Hong Kong startup Blue Pool is preparing to raise money to finance its expansion to the U.K. and Australia, says co-founder Luke Waddington.
The company is using artificial intelligence to provide portfolio managers, analysts and sell-side traders with signals to make sense of the huge volume of information now available, helping them to try to beat markets.
Waddington argues that a major reason why actively managed funds have lost so much ground to index funds and exchange-traded funds is because human teams can no longer process the vast expansion of data available on companies.
“There’s a fundamental shift taking place [in financial markets], but the active investor process hasn’t been redefined,” he told DigFin. Although traders and analysts have the tools to crunch numbers fed from exchanges and other venues, they can’t manage the firehose of unstructured information, from analyst transcripts to media reports.
“The consumption of information has become a random walk,” he said, referring to the popular random-walk theory that says investors can’t consistently beat markets because of perfect information.
The MSCI moment
The founders, Waddington and Samir Rath, set up in Hong Kong partly because it is a smaller, less competitive city than London, and also because it is close to China.
China should represent a rich territory for A.I.-driven insights, Waddington says. A.I. can deliver information at scale, while in the case of China, its financial markets are immature and so there are plenty more opportunities for active managers to outperform.
With MSCI earlier this year deciding to include A Shares in its benchmark emerging-markets index, global institutional investors will now have to invest there.
The decision by Blue Pool to open an office in London reflects the founders’ belief they can offer the market not just a service to boost alpha, but one that can be especially useful in China, where few managers have experience or knowledge.
The business has so far been funded by the founders, or financed through revenues. The A-round is meant to raise $20 million. Some proceeds are to open the London office, while the rest will go to buying data, such as analyst transcripts.
The company has identified the people it intends to hire in London, but Waddington declined to name them. Blue Pool is also opening an office in Sydney with two people, complementing its offices in Tokyo and Mumbai.
The business is based on the assumption that active management can once again be successful if the process is modernized, meaning it can sift through vast amounts of information about companies and deliver insights and actions.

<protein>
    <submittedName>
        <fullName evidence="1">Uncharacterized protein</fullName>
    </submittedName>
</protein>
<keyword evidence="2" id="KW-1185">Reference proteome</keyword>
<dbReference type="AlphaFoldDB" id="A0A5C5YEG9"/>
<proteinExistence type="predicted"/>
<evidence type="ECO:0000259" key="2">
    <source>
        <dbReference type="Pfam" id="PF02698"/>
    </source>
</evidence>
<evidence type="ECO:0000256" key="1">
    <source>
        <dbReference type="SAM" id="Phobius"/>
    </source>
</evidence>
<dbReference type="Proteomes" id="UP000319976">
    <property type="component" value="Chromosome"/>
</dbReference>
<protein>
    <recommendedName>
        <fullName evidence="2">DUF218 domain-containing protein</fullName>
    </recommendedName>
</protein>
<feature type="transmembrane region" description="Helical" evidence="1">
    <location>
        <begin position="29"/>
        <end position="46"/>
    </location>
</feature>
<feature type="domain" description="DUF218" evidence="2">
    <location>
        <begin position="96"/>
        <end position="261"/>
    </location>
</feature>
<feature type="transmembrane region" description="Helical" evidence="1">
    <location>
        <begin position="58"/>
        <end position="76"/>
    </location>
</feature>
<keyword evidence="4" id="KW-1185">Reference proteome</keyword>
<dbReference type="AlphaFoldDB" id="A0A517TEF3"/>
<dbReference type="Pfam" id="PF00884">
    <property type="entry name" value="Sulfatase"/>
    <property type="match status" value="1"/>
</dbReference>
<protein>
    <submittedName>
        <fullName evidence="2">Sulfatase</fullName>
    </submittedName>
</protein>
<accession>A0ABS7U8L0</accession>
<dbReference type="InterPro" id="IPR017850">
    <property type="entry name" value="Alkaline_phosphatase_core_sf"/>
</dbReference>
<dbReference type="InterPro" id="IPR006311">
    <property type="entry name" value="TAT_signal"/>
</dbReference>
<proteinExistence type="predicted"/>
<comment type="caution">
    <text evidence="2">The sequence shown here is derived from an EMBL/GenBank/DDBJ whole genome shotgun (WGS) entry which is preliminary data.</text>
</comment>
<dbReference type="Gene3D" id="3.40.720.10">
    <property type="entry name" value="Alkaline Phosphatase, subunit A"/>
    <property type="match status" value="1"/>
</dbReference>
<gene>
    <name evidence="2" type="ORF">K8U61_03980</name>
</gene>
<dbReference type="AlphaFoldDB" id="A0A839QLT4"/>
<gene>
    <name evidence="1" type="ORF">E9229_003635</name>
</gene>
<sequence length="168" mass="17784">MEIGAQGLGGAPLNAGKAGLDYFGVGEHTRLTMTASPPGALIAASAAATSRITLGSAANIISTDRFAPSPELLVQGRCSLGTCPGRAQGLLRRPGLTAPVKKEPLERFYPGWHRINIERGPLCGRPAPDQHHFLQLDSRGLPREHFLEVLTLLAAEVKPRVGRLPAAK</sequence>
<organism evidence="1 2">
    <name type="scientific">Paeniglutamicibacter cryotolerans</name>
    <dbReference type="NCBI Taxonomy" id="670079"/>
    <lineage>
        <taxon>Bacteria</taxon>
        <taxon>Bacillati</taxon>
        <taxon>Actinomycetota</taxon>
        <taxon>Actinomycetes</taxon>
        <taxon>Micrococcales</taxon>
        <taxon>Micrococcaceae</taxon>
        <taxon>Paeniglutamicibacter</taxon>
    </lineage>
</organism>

The team uses machine learning to parse and segment English- and Chinese-language texts, decoding symbols (letters or characters) to derive meaning. This process is scalable, but not smart, so a lot of development time has gone into building software that can establish a basic set of corporate-governance rules, and compare that to the market symbols being read. In other words, they are training their computers to think more like capital-market actors.
The next step, what Waddington calls A.I., is to create relationships between the basic framework of how companies are meant to be governed with a topic or outcome that a trader or investor might want to mine, such as a theme or a sector. It works by finding correlations, rather than causations, among assets (e.g. stocks, bonds or loans).
By putting the machine learning into context, the service is meant to provide value – by figuring out signals that affect company asset prices, which human analysts might not realize were relevant.
“This produces a set of signals that explain the truth,” Waddington said. “Then we let the client’s own process take over.”
Capital markets background
Blue Pool isn’t the only player trying to arm fund managers or traders with the ability to assimilate unstructured data.
Waddington says the team’s edge is their capital-market expertise: he was previously global head of electronic business and markets at BNP Paribas, in London and Hong Kong; as well as head of RBS’s prime brokerage in Tokyo. His co-founder, Samir Rath, has run trading and investment at boutique funds in the U.S. and Singapore, as well as also working at BNP Paribas’s capital markets desks in Asia.
The partners teamed up in 2014 after deciding it would be too difficult to build a business of making money from data while working within a big bank. “Incumbents struggle with the new means of production,” Waddington said, citing their reliance on mainframe servers and slow response times.
Blue Pool leverages AWS’s cloud to stay fast and low-cost. “My unit time and cost of production blows incumbents out of the water,” he said.